HIV and AIDS: Where Is the Epidemic Going?

By Merterns, T. E.; Low-Beer, D. | Bulletin of the World Health Organization, March-April 1996 | Go to article overview

HIV and AIDS: Where Is the Epidemic Going?


Merterns, T. E., Low-Beer, D., Bulletin of the World Health Organization


Introduction

The HIV (human immunodeficiency virus) and AIDS epidemic, which emerged in the last quarter of the twentieth century, has within less than two decades spread to over 190 countries in all continents (1). The infection is caused by two main types of virus, HIV-1 and HIV-2. Globally, HIV-1 accounts for the great majority of HIV infections; HIV-2 appears largely confined to West Africa, with foci in Angola and Mozambique and some cases in Europe, the Americas and India (2). Furthermore, HIV infection is characterized by a wide genetic diversity of viral strains in different parts of the world (3). In vitro studies have shown important differences in the biological properties of HIV-1 subtypes (4), but very little is known about possible differences in the transmissibility of these subtypes. In this paper, the abbreviation HIV refers to HIV-1.

Over the last decade AIDS and HIV surveillance has been established by national AIDS programmes in collaboration with the World Health Organization (WHO) in most countries. HIV surveillance and estimates can be used routinely in assessing the magnitude of the problem, in keeping intervention activities focused when estimates are available by subpopulation, and in tracking the development of regional epidemics in the context of the global situation. This paper presents the methods and results of global HIV/AIDS estimates, describes subcontinental characteristics of the epidemic, and discusses important trends which emerge and their possible determinants.

Methods

WHO uses several methods for estimating and forecasting, based on empirical data which are drawn from the global disease surveillance system for AIDS and HIV sentinel surveillance, as well as published studies and the WHO/GPA country files which are updated continuously through contact with professionals in the country (5). The process is based on a strong relationship between surveillance, estimation, forecasting and evaluation of trends, both in developing capability at the country level and ensuring that results can be interpreted comparatively and in a global context. A detailed account of the methods has been published elsewhere (1, 5 ). Briefly, WHO bases its estimates on a review of HIV seroprevalence studies, reported AIDS cases, estimates of underreporting, population size and structure (including the age/sex distribution and urban/rural differentials), and the predominant modes of transmission. Two important methods are combined, the HIV estimation process and the use of a fore-casting method for validation, with consistency between HIV incidence, prevalence and AIDS cases and their future projections.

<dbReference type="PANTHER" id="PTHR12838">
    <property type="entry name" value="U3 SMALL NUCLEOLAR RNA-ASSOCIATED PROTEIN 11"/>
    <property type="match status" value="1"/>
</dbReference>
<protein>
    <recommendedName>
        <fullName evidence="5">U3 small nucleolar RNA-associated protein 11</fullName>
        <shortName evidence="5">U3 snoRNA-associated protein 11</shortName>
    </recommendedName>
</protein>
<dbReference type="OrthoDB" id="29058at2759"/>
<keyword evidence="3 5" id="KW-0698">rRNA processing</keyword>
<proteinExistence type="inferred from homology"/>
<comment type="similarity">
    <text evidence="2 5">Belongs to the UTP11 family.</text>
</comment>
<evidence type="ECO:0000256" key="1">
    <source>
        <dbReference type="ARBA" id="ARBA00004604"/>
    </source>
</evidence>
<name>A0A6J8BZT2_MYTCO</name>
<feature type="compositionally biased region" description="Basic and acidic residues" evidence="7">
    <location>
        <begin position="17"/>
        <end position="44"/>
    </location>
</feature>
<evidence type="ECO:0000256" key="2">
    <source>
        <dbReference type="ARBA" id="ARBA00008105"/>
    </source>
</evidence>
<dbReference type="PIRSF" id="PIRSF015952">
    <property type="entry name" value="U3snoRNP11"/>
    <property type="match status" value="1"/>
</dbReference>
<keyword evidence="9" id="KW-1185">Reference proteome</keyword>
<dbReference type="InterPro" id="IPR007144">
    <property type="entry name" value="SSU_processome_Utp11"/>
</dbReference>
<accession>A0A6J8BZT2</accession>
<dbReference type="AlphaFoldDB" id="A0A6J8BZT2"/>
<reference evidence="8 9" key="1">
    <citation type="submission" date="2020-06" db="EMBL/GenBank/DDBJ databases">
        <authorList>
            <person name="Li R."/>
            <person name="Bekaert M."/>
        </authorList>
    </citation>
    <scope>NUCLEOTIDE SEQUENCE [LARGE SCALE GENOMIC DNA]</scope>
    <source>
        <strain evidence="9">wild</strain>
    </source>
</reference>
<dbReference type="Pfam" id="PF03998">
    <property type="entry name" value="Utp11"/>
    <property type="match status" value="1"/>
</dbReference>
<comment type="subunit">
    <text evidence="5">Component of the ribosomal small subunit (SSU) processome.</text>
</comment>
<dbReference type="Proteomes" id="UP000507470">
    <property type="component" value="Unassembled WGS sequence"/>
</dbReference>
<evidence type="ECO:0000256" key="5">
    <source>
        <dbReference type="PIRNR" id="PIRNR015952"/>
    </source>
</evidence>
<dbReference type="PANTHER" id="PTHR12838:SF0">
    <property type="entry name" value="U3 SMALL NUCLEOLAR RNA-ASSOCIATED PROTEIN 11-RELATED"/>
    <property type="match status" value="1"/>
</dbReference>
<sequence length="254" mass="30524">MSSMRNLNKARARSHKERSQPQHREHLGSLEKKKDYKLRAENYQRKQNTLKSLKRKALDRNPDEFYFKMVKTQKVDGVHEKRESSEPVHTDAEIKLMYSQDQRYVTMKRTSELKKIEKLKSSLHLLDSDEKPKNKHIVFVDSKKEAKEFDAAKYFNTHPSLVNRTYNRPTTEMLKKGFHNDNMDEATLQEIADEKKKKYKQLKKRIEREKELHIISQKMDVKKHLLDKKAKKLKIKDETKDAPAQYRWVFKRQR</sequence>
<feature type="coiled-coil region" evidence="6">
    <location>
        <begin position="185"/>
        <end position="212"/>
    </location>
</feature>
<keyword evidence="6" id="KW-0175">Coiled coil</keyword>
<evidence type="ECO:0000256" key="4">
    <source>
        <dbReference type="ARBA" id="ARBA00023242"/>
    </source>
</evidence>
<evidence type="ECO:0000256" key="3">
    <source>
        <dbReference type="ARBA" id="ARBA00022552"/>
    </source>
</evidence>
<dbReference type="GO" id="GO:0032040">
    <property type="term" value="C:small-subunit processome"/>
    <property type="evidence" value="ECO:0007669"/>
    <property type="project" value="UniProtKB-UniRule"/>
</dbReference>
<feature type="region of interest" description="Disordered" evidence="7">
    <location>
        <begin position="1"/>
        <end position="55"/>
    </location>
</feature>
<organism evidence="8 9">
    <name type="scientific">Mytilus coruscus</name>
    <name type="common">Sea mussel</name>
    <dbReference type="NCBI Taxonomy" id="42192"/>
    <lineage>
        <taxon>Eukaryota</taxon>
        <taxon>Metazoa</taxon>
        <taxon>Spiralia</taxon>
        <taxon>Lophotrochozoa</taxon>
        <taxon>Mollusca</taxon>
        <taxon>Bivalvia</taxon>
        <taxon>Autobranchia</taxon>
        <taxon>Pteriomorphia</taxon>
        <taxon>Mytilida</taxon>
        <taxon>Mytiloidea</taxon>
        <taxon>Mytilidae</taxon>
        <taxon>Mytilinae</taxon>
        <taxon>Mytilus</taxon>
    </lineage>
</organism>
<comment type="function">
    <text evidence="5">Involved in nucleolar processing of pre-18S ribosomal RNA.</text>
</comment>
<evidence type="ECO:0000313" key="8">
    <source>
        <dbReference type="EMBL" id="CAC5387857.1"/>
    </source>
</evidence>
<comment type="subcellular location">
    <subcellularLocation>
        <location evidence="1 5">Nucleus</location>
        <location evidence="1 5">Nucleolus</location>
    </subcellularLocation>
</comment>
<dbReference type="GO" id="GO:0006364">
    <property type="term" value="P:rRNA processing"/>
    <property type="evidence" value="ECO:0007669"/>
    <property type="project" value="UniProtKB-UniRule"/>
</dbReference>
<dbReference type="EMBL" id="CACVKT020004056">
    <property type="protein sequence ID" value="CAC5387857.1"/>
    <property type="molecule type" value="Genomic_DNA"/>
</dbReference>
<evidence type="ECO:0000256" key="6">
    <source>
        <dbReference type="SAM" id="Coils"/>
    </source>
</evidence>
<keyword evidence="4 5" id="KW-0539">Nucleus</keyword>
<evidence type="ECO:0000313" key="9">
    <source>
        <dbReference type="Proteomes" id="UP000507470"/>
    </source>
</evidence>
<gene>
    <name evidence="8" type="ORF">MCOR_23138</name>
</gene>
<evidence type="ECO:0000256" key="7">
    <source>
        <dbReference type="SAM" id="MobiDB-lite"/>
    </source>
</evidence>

The estimation procedure for country-specific prevalent infections may be described in five basic stages. First, subpopulations in which there is evidence of HIV infection are identified by reviewing all available data, regardless of their quality. Second, prevalence studies are reviewed for their methodological qualities according to criteria described previously (5), and studies with a predetermined threshold sample size are selected. Third, using all remaining seroprevalence data points to provide upper and lower bounds, a conservative estimate (i.e., usually lower than the median value of all prevalence levels) is selected for each subpopulation, taking into account seroprevalence trends over the past two years. Fourth, the best available information is used to estimate the size of the subpopulation. Finally, the estimated prevalence rates are applied to the estimated subpopulations' sizes and totalled to provide an estimate of prevalent infections for the country (5).

Once a provisional country-specific estimate is obtained, the reported and estimated AIDS cases are compared with the numbers that could be expected from estimated past and present HIV levels, using a projection model (usually, but not always, epimodel (6)) with the appropriate inputs, and the estimate is adjusted accordingly (1). …

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HIV and AIDS: Where Is the Epidemic Going?
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